“Congress has given millionaires and billionaires a free pass: an absolute cap on their Social Security taxes. No matter how high their income, they don’t pay a penny more.” -- Rush Holt
Social Security has been one of the most successful government programs in U.S. history. Today more than 44 million seniors benefit from the program (1), and without it, 21 million of them would be in poverty. (2) In New Jersey alone, it is estimated that 357,000 seniors are kept out of poverty by the program.
After Wall Street blew up the economy, Social Security became even more important. Nearly half of all households have savings significantly below what they need. (3) We should expand this successful program, not cut it. Yet it’s become bipartisan to talk about cutting Social Security – especially since major cuts were proposed by the Simpson-Bowles commission – and that’s wrong. If everyone paid the same rate into Social Security, we’d have more than enough money to make the program solvent and expand it.
A Simple Solution
Most people think everyone pays the same rate on payroll taxes. In fact, the taxes are only collected on the first $113,700 an individual makes. The result is a middle-class worker making $50,000 a year pays the full 6.2% rate while someone making a million pays less than a single percentage point. This has effectively increased the burden on the vast majority of workers while giving the top one percent a pass. (4)
As income inequality has worsened in recent years, a smaller and smaller fraction of overall income has been covered by Social Security taxes. In fact, the amount of income not taxed for Social Security has increased 88% since the 1983 tax reform. (5) Simply returning the fraction of wages subject to the tax back up to the 1983 level (90%) would make Social Security solvent for another generation. The Congressional Budget Office estimates that this step alone would allow the Social Security trust fund to be fully funded through 2082. (6) Covering all income would allow us to actually expand Social Security.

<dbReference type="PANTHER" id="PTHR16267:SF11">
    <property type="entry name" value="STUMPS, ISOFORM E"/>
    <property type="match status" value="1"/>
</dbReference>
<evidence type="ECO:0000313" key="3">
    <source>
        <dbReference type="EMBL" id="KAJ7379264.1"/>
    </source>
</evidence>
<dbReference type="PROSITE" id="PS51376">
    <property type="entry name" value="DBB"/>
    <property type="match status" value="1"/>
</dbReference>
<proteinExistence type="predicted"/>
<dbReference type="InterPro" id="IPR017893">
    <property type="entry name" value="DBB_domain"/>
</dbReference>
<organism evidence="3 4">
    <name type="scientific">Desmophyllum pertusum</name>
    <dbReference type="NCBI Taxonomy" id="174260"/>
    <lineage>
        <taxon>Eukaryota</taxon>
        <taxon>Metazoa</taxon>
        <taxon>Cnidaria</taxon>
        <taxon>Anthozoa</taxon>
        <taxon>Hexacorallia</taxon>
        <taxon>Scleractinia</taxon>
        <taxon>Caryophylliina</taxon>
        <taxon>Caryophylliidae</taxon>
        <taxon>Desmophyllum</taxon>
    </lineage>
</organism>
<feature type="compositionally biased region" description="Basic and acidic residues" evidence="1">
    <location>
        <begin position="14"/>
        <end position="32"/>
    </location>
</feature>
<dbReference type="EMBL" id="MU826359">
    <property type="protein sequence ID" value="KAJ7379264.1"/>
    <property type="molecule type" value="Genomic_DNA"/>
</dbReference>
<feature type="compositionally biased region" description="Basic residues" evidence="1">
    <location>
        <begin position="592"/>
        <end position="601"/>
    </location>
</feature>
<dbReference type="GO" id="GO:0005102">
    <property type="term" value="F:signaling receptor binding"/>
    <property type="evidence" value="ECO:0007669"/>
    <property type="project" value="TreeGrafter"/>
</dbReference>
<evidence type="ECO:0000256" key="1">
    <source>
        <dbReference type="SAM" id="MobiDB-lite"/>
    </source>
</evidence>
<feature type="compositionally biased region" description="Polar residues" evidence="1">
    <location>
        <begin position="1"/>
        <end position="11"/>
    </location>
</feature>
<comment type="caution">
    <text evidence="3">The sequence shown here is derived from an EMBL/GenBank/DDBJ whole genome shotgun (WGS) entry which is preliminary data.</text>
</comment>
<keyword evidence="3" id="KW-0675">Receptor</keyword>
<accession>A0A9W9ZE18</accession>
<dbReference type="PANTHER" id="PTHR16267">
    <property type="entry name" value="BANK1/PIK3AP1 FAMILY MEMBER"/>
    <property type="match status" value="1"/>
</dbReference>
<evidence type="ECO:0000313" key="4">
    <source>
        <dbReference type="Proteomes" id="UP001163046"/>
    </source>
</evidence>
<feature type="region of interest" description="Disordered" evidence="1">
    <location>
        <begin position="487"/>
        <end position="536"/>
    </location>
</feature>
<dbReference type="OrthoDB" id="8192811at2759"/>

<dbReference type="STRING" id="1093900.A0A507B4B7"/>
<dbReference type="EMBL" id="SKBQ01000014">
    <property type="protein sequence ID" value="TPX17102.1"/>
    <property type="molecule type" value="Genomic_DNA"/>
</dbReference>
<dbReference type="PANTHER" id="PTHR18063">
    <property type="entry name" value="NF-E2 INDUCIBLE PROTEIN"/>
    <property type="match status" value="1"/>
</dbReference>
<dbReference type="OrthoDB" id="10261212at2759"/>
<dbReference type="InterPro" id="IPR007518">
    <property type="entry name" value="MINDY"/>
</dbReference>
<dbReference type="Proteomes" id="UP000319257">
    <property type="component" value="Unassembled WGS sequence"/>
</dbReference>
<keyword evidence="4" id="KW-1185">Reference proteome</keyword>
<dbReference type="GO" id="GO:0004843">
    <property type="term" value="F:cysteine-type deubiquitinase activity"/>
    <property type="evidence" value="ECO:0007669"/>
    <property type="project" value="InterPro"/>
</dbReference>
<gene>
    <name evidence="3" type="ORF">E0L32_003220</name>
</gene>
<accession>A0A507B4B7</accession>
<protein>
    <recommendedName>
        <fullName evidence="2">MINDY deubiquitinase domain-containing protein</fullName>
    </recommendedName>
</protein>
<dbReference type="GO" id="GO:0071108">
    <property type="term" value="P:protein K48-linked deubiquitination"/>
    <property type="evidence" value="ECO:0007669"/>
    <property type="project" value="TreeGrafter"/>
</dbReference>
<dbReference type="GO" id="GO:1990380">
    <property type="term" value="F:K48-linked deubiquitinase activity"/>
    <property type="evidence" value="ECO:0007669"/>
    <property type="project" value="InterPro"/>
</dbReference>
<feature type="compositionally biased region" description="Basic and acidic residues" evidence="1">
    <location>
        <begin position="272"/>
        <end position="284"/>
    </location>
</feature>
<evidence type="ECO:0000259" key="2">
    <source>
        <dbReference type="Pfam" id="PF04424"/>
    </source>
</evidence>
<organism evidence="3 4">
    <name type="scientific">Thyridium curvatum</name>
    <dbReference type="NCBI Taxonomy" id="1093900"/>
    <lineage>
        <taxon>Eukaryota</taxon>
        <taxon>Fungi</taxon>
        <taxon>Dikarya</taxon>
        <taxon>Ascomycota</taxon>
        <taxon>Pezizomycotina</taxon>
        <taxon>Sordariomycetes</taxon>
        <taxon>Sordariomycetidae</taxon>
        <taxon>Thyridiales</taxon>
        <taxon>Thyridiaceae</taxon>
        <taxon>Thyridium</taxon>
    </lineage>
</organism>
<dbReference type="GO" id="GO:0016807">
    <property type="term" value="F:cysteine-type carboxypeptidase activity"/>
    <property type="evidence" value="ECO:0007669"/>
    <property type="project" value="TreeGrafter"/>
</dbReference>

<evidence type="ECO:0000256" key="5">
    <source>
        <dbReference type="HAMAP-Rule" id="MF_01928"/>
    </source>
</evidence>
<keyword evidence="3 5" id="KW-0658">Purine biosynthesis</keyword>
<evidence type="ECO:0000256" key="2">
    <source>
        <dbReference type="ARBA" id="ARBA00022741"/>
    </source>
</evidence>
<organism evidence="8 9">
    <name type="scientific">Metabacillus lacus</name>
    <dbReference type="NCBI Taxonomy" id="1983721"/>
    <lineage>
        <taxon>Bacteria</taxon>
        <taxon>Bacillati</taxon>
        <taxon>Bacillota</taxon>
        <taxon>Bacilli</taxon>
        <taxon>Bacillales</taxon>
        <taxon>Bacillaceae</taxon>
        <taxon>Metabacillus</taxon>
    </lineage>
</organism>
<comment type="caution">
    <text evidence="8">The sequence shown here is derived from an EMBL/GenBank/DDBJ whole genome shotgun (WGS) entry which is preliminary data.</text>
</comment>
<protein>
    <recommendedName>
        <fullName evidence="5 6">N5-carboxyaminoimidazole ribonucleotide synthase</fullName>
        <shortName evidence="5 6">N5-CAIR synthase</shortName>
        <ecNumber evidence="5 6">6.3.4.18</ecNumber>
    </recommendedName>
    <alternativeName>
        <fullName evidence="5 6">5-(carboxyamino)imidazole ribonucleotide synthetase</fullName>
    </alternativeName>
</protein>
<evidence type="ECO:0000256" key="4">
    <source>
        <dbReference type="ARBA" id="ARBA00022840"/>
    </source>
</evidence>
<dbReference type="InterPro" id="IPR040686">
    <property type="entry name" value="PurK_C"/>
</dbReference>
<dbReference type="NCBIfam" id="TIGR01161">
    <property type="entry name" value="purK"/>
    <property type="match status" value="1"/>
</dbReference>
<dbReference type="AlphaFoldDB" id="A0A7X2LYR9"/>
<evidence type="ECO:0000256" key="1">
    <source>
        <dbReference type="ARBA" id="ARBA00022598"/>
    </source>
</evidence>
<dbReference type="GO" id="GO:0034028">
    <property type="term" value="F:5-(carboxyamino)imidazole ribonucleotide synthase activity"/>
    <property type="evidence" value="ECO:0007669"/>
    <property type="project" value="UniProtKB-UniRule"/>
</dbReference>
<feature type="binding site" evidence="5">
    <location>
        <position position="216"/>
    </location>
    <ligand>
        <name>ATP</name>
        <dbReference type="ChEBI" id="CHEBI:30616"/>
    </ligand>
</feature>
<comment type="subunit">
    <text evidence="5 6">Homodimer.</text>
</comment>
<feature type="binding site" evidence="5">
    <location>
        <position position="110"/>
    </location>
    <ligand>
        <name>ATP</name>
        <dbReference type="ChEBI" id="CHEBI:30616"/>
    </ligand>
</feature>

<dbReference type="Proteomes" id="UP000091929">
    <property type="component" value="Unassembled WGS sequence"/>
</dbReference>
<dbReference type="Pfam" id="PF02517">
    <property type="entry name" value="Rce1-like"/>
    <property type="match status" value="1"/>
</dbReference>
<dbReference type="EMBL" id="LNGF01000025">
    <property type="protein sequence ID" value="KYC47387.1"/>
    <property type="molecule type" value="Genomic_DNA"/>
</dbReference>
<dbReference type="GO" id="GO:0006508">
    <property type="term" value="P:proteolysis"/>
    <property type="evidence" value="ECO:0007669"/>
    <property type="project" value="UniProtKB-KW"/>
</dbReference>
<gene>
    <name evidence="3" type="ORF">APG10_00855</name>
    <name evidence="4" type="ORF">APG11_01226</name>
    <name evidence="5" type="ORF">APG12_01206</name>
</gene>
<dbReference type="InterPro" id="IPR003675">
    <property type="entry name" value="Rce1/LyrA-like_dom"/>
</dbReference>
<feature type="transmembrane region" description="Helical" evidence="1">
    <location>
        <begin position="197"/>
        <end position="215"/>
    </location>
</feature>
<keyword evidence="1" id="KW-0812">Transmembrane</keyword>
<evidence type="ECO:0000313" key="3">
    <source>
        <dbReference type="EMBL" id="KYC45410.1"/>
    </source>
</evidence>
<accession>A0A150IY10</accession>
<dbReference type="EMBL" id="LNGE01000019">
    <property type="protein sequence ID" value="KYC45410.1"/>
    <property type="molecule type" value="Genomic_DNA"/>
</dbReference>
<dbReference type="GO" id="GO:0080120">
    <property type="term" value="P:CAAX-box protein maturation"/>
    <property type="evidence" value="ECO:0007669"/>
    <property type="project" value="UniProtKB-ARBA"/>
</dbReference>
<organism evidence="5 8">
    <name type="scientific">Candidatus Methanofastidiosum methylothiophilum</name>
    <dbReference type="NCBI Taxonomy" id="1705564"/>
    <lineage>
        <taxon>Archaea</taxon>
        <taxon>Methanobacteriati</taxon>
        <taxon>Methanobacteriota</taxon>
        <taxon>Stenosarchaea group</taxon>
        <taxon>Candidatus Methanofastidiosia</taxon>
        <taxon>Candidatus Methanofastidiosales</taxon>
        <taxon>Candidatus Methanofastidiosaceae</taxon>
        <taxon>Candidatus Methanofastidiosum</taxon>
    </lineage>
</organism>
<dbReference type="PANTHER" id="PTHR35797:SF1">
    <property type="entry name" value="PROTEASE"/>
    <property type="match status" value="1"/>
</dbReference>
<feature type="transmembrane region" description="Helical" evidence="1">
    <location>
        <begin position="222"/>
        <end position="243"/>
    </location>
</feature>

Social Security is a program that everyone participates in and everyone should have to pay the same rate. It’s simply unfair that millionaires pay a rate than average Americans.
Despite the fact lifting the payroll tax cap is such a popular idea, with 68% of Americans supporting elimination of the cap, Congress refuses to take any action.(7) This isn’t rocket science. It isn’t even fifth-grade math. To save Social Security, make the wealthy pay their fair share. End of story.
“Social Security Beneficiary Statistics,” Social Security Administration, 2011 data “Social Security Keeps 21 Million Americans Out of Poverty: A State-by-State Analysis,” Water, Center on Budget and Policy Priorities, 10/16/2012 “Don’t Cut Social Security, Expand It,” Josh Barro, Lead Writer, The Ticker, Bloomberg Politics Blog, March 8th 2013 “Social Security is not going broke,” David Cay Johnston, Pulitzer Prize Winner, Reuters, May 4th 2012 “A Summary of Saving Social Security: A Balanced Approach,” Peter Diamond, Professor of Economics at the Massachusetts Institute, Peter Orszag, Senior Fellow in Economic Studies at The Brookings Institution, 2004 “Social Security Policy Options,” Congressional Budget Office, 2010 “5 Ways To Fix Social Security,” Emily Brandon, US News & World Report, February 18th 2013